Narrative Of The Life Of Frederick Douglass Argumentative Essay

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From very early on in life, Frederick Douglass witnessed the atrocities of slavery and the effects it had on all parties involved: both slave and slaveholder. Throughout Narrative of the Life of Frederick Douglass, Frederick Douglass not only tells about his experiences as a slave, but uses these accounts to make arguments against slavery despite being encouraged by white abolitionists to “stick to the facts”. Douglass argues in his narrative that slavery caused good people to do awful things; slavery forced families to separate which had detrimental effects on children; and the simple fact that slaves were treated objects with the sole purpose to work and follow orders rather than human beings. These arguments combined with Douglass’s real life experiences proved incredibly effective in his arguing against the institution of slavery.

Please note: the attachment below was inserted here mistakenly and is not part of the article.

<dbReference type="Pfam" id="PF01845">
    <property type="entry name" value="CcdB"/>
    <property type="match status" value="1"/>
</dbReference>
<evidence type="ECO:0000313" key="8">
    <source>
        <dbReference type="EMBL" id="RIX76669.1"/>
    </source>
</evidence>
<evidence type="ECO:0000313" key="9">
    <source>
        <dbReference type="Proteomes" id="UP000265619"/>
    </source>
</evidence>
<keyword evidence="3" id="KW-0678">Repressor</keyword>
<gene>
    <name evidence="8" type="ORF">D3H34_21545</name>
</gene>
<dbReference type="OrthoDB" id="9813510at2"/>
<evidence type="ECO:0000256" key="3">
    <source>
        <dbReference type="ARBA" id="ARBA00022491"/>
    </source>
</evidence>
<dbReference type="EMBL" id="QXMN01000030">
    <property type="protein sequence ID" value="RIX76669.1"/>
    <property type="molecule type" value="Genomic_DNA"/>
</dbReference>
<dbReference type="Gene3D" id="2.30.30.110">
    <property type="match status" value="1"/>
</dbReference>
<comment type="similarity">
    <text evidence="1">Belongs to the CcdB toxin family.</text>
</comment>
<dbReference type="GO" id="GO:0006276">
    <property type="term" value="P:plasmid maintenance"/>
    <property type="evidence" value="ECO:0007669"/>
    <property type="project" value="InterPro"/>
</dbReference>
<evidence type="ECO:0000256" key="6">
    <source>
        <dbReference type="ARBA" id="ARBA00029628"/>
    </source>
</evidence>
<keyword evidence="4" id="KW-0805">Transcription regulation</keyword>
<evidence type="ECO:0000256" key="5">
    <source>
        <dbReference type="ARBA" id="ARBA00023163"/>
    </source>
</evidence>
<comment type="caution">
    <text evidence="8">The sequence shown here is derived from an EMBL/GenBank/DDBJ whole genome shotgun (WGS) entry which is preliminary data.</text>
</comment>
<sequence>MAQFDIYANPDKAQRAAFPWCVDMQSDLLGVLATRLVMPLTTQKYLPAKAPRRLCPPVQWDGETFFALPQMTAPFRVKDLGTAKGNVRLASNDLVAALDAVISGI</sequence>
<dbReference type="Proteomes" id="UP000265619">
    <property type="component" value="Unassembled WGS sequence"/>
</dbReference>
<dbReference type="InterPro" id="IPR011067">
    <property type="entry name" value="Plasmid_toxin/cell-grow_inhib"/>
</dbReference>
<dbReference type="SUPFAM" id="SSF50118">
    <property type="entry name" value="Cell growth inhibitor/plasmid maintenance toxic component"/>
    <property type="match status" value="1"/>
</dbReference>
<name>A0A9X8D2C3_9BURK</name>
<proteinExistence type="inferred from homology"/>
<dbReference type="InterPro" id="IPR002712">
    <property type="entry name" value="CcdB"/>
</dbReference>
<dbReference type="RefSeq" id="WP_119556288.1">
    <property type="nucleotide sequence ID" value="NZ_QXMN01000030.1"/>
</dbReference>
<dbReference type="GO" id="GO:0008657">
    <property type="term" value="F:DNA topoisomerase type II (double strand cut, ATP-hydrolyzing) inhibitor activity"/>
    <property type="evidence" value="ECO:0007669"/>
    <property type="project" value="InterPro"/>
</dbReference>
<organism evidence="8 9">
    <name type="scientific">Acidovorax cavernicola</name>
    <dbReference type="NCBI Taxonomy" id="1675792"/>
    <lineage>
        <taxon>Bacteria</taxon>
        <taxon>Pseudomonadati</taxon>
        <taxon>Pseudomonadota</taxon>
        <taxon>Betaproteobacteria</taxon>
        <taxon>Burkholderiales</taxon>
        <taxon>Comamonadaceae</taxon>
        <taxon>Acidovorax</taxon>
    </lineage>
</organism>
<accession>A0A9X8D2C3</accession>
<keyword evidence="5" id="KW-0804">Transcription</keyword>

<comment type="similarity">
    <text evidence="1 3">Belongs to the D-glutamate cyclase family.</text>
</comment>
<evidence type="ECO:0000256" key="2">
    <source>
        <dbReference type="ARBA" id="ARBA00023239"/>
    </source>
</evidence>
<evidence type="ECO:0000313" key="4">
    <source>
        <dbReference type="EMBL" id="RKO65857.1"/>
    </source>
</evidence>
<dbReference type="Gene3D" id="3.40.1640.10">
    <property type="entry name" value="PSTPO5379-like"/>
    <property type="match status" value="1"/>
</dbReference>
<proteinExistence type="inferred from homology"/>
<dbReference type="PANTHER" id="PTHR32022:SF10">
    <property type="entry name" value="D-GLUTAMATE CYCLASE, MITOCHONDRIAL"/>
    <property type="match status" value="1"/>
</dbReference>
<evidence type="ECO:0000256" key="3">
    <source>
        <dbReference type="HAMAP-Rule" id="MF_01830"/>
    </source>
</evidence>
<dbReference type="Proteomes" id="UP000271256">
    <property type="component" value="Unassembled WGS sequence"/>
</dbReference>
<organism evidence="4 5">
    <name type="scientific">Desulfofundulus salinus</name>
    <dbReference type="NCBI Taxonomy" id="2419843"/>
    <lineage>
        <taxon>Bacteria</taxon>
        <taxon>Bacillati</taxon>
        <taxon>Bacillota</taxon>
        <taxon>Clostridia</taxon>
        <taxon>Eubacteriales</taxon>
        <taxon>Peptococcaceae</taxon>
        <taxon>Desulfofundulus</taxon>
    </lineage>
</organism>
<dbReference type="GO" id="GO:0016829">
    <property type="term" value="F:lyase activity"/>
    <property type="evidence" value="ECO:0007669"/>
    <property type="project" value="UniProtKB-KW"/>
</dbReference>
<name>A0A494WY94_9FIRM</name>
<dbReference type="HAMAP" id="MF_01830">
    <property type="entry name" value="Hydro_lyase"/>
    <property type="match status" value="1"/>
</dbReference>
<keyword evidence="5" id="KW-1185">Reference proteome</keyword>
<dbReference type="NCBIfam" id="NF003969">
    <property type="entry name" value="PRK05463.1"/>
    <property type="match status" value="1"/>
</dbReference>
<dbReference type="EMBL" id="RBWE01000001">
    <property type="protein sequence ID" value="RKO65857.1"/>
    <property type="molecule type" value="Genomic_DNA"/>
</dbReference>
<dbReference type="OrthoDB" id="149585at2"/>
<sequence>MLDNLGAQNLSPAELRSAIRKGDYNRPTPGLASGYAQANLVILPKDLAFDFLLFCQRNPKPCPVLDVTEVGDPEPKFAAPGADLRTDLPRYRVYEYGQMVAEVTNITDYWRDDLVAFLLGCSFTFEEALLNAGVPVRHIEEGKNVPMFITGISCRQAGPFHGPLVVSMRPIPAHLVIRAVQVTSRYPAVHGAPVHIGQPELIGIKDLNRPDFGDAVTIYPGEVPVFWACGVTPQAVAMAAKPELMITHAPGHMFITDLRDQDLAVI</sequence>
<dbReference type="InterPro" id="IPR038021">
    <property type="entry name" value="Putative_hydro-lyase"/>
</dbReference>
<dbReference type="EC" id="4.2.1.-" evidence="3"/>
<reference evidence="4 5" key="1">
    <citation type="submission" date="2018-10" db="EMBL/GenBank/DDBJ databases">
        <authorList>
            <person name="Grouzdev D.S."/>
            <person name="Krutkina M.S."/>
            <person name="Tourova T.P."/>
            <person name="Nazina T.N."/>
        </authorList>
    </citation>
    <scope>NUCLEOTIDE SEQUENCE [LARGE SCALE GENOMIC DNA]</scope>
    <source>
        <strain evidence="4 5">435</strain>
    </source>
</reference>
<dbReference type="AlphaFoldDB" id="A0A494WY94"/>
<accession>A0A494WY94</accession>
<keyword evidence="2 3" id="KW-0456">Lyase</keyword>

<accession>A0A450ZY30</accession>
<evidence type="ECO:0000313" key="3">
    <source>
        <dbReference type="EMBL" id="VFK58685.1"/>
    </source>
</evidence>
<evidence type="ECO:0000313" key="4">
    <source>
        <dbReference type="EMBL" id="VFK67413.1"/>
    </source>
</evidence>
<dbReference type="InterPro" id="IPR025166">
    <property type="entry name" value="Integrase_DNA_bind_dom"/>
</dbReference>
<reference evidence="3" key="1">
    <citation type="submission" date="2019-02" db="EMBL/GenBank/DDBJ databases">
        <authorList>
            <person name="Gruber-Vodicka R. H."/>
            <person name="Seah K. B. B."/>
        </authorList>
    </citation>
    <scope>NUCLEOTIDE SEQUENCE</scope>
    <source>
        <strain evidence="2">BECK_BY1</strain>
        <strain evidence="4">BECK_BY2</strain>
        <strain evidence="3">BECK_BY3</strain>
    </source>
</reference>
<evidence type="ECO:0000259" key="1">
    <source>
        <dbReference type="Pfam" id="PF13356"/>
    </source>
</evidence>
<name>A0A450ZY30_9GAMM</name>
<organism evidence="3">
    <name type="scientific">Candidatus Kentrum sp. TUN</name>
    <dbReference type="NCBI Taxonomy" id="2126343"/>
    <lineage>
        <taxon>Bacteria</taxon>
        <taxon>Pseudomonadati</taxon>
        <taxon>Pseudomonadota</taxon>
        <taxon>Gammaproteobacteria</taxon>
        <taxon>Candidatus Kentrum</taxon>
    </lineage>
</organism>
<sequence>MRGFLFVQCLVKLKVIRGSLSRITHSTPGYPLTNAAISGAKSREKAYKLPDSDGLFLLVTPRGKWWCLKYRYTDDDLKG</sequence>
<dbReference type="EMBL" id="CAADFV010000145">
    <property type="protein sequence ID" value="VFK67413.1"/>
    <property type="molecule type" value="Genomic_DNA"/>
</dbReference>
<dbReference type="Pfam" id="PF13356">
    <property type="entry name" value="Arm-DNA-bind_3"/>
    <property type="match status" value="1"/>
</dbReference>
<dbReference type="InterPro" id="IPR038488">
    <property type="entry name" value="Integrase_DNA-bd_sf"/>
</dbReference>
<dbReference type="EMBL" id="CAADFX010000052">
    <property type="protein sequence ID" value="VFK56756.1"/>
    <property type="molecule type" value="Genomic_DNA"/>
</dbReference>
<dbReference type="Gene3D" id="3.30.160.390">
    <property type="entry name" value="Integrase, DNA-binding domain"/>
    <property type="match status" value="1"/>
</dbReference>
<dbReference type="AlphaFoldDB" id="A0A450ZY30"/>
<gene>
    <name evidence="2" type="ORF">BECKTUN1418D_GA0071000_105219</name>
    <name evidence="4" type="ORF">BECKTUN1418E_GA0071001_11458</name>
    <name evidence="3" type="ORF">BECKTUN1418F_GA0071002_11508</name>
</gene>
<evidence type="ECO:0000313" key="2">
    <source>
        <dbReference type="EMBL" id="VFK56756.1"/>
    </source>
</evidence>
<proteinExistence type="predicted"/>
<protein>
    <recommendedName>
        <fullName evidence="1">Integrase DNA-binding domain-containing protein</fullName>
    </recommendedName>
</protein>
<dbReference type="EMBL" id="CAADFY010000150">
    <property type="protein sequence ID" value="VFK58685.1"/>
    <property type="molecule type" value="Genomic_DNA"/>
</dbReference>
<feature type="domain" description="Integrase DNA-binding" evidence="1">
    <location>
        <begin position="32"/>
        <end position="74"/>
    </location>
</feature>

During his time as a slave, Douglass encountered very few truly kind people. The one person he wrote about being Mrs. Auld, the wife of his Baltimore slave owner Mr. Auld. When
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He gives details about his mother and his white father. Continuing, he writes “My mother and I were separated when I was but an infant-before I knew her as a mother” (ch. I). In the time of slavery, this was not an uncommon practice. Families were separated, especially at slave auctions, and children were forced out of their mothers’ arms and given no time to build a relationship with them ultimately destroying their connection with them. Upon hearing about his mother’s death, Douglass recounts his emotions, saying “Never having enjoyed, to any considerable extent, her soothing presence, her tender and watchful care, I received the tidings of her death with much the same emotions I should have probably felt the death of a stranger” (ch. I). Due to the strict confinements of slavery, Douglass and many other children never had chances to form connections with their